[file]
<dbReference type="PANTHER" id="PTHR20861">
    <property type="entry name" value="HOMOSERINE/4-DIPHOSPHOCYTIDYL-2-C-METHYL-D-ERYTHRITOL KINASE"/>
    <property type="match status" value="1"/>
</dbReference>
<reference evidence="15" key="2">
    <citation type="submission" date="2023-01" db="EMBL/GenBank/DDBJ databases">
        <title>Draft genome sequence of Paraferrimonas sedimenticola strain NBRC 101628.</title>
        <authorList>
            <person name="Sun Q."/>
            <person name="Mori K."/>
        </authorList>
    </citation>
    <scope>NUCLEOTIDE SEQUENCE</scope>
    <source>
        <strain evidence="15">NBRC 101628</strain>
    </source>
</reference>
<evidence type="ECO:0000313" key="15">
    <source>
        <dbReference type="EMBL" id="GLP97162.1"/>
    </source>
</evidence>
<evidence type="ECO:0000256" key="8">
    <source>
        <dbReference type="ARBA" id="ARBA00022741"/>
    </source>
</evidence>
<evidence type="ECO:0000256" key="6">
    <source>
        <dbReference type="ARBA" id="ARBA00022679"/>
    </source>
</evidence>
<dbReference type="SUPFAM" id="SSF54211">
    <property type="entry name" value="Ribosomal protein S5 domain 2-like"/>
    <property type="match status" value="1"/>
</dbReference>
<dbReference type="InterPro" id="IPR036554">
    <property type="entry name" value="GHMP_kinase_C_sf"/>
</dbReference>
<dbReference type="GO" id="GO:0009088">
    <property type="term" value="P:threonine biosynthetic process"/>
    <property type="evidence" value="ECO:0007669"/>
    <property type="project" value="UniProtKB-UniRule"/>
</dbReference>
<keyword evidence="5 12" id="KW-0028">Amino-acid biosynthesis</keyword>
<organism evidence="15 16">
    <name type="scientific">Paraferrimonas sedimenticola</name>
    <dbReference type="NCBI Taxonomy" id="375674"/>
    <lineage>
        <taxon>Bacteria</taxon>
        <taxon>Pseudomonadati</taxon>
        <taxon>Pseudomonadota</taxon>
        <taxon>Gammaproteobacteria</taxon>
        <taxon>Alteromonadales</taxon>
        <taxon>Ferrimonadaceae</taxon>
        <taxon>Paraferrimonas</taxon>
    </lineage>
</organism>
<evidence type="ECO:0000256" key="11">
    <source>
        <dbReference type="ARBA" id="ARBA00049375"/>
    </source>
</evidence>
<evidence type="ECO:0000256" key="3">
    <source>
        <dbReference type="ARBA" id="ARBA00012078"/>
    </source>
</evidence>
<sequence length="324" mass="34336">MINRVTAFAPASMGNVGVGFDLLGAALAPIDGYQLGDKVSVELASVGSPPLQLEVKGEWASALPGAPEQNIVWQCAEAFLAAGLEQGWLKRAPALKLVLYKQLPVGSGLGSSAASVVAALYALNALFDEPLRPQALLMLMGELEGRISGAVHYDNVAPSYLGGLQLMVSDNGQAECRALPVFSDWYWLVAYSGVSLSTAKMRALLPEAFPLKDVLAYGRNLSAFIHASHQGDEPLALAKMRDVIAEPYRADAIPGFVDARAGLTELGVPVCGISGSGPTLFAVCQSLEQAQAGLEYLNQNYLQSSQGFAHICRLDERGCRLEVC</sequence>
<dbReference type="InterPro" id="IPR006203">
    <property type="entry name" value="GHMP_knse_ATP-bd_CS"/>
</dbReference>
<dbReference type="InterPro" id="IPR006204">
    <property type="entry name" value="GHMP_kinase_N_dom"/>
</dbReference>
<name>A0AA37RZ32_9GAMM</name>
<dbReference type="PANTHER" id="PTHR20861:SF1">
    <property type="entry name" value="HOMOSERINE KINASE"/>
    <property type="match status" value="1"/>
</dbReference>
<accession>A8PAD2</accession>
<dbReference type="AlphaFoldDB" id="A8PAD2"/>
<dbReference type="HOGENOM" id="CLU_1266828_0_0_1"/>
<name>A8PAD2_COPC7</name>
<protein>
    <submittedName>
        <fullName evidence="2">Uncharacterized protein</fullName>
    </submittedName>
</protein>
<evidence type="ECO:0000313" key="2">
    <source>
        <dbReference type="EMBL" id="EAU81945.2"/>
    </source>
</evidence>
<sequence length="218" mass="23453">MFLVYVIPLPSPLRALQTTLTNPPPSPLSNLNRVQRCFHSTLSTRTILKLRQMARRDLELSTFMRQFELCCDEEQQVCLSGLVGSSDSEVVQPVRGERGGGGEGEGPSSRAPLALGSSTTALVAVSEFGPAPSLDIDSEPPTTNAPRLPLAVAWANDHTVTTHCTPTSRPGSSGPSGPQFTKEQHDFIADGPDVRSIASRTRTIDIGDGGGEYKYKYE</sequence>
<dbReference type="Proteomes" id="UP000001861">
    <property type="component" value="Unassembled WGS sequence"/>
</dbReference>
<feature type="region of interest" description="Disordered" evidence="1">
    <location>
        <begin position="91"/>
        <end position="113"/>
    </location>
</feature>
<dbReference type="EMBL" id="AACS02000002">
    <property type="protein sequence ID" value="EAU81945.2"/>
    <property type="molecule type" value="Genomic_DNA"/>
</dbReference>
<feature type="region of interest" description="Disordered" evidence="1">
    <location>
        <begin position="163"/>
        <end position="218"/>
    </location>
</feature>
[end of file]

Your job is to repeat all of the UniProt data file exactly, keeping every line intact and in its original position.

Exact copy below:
<dbReference type="PANTHER" id="PTHR20861">
    <property type="entry name" value="HOMOSERINE/4-DIPHOSPHOCYTIDYL-2-C-METHYL-D-ERYTHRITOL KINASE"/>
    <property type="match status" value="1"/>
</dbReference>
<reference evidence="15" key="2">
    <citation type="submission" date="2023-01" db="EMBL/GenBank/DDBJ databases">
        <title>Draft genome sequence of Paraferrimonas sedimenticola strain NBRC 101628.</title>
        <authorList>
            <person name="Sun Q."/>
            <person name="Mori K."/>
        </authorList>
    </citation>
    <scope>NUCLEOTIDE SEQUENCE</scope>
    <source>
        <strain evidence="15">NBRC 101628</strain>
    </source>
</reference>
<evidence type="ECO:0000313" key="15">
    <source>
        <dbReference type="EMBL" id="GLP97162.1"/>
    </source>
</evidence>
<evidence type="ECO:0000256" key="8">
    <source>
        <dbReference type="ARBA" id="ARBA00022741"/>
    </source>
</evidence>
<evidence type="ECO:0000256" key="6">
    <source>
        <dbReference type="ARBA" id="ARBA00022679"/>
    </source>
</evidence>
<dbReference type="SUPFAM" id="SSF54211">
    <property type="entry name" value="Ribosomal protein S5 domain 2-like"/>
    <property type="match status" value="1"/>
</dbReference>
<dbReference type="InterPro" id="IPR036554">
    <property type="entry name" value="GHMP_kinase_C_sf"/>
</dbReference>
<dbReference type="GO" id="GO:0009088">
    <property type="term" value="P:threonine biosynthetic process"/>
    <property type="evidence" value="ECO:0007669"/>
    <property type="project" value="UniProtKB-UniRule"/>
</dbReference>
<keyword evidence="5 12" id="KW-0028">Amino-acid biosynthesis</keyword>
<organism evidence="15 16">
    <name type="scientific">Paraferrimonas sedimenticola</name>
    <dbReference type="NCBI Taxonomy" id="375674"/>
    <lineage>
        <taxon>Bacteria</taxon>
        <taxon>Pseudomonadati</taxon>
        <taxon>Pseudomonadota</taxon>
        <taxon>Gammaproteobacteria</taxon>
        <taxon>Alteromonadales</taxon>
        <taxon>Ferrimonadaceae</taxon>
        <taxon>Paraferrimonas</taxon>
    </lineage>
</organism>
<evidence type="ECO:0000256" key="11">
    <source>
        <dbReference type="ARBA" id="ARBA00049375"/>
    </source>
</evidence>
<evidence type="ECO:0000256" key="3">
    <source>
        <dbReference type="ARBA" id="ARBA00012078"/>
    </source>
</evidence>
<sequence length="324" mass="34336">MINRVTAFAPASMGNVGVGFDLLGAALAPIDGYQLGDKVSVELASVGSPPLQLEVKGEWASALPGAPEQNIVWQCAEAFLAAGLEQGWLKRAPALKLVLYKQLPVGSGLGSSAASVVAALYALNALFDEPLRPQALLMLMGELEGRISGAVHYDNVAPSYLGGLQLMVSDNGQAECRALPVFSDWYWLVAYSGVSLSTAKMRALLPEAFPLKDVLAYGRNLSAFIHASHQGDEPLALAKMRDVIAEPYRADAIPGFVDARAGLTELGVPVCGISGSGPTLFAVCQSLEQAQAGLEYLNQNYLQSSQGFAHICRLDERGCRLEVC</sequence>
<dbReference type="InterPro" id="IPR006203">
    <property type="entry name" value="GHMP_knse_ATP-bd_CS"/>
</dbReference>
<dbReference type="InterPro" id="IPR006204">
    <property type="entry name" value="GHMP_kinase_N_dom"/>
</dbReference>
<name>A0AA37RZ32_9GAMM</name>
<dbReference type="PANTHER" id="PTHR20861:SF1">
    <property type="entry name" value="HOMOSERINE KINASE"/>
    <property type="match status" value="1"/>
</dbReference>
<accession>A8PAD2</accession>
<dbReference type="AlphaFoldDB" id="A8PAD2"/>
<dbReference type="HOGENOM" id="CLU_1266828_0_0_1"/>
<name>A8PAD2_COPC7</name>
<protein>
    <submittedName>
        <fullName evidence="2">Uncharacterized protein</fullName>
    </submittedName>
</protein>
<evidence type="ECO:0000313" key="2">
    <source>
        <dbReference type="EMBL" id="EAU81945.2"/>
    </source>
</evidence>
<sequence length="218" mass="23453">MFLVYVIPLPSPLRALQTTLTNPPPSPLSNLNRVQRCFHSTLSTRTILKLRQMARRDLELSTFMRQFELCCDEEQQVCLSGLVGSSDSEVVQPVRGERGGGGEGEGPSSRAPLALGSSTTALVAVSEFGPAPSLDIDSEPPTTNAPRLPLAVAWANDHTVTTHCTPTSRPGSSGPSGPQFTKEQHDFIADGPDVRSIASRTRTIDIGDGGGEYKYKYE</sequence>
<dbReference type="Proteomes" id="UP000001861">
    <property type="component" value="Unassembled WGS sequence"/>
</dbReference>
<feature type="region of interest" description="Disordered" evidence="1">
    <location>
        <begin position="91"/>
        <end position="113"/>
    </location>
</feature>
<dbReference type="EMBL" id="AACS02000002">
    <property type="protein sequence ID" value="EAU81945.2"/>
    <property type="molecule type" value="Genomic_DNA"/>
</dbReference>
<feature type="region of interest" description="Disordered" evidence="1">
    <location>
        <begin position="163"/>
        <end position="218"/>
    </location>
</feature>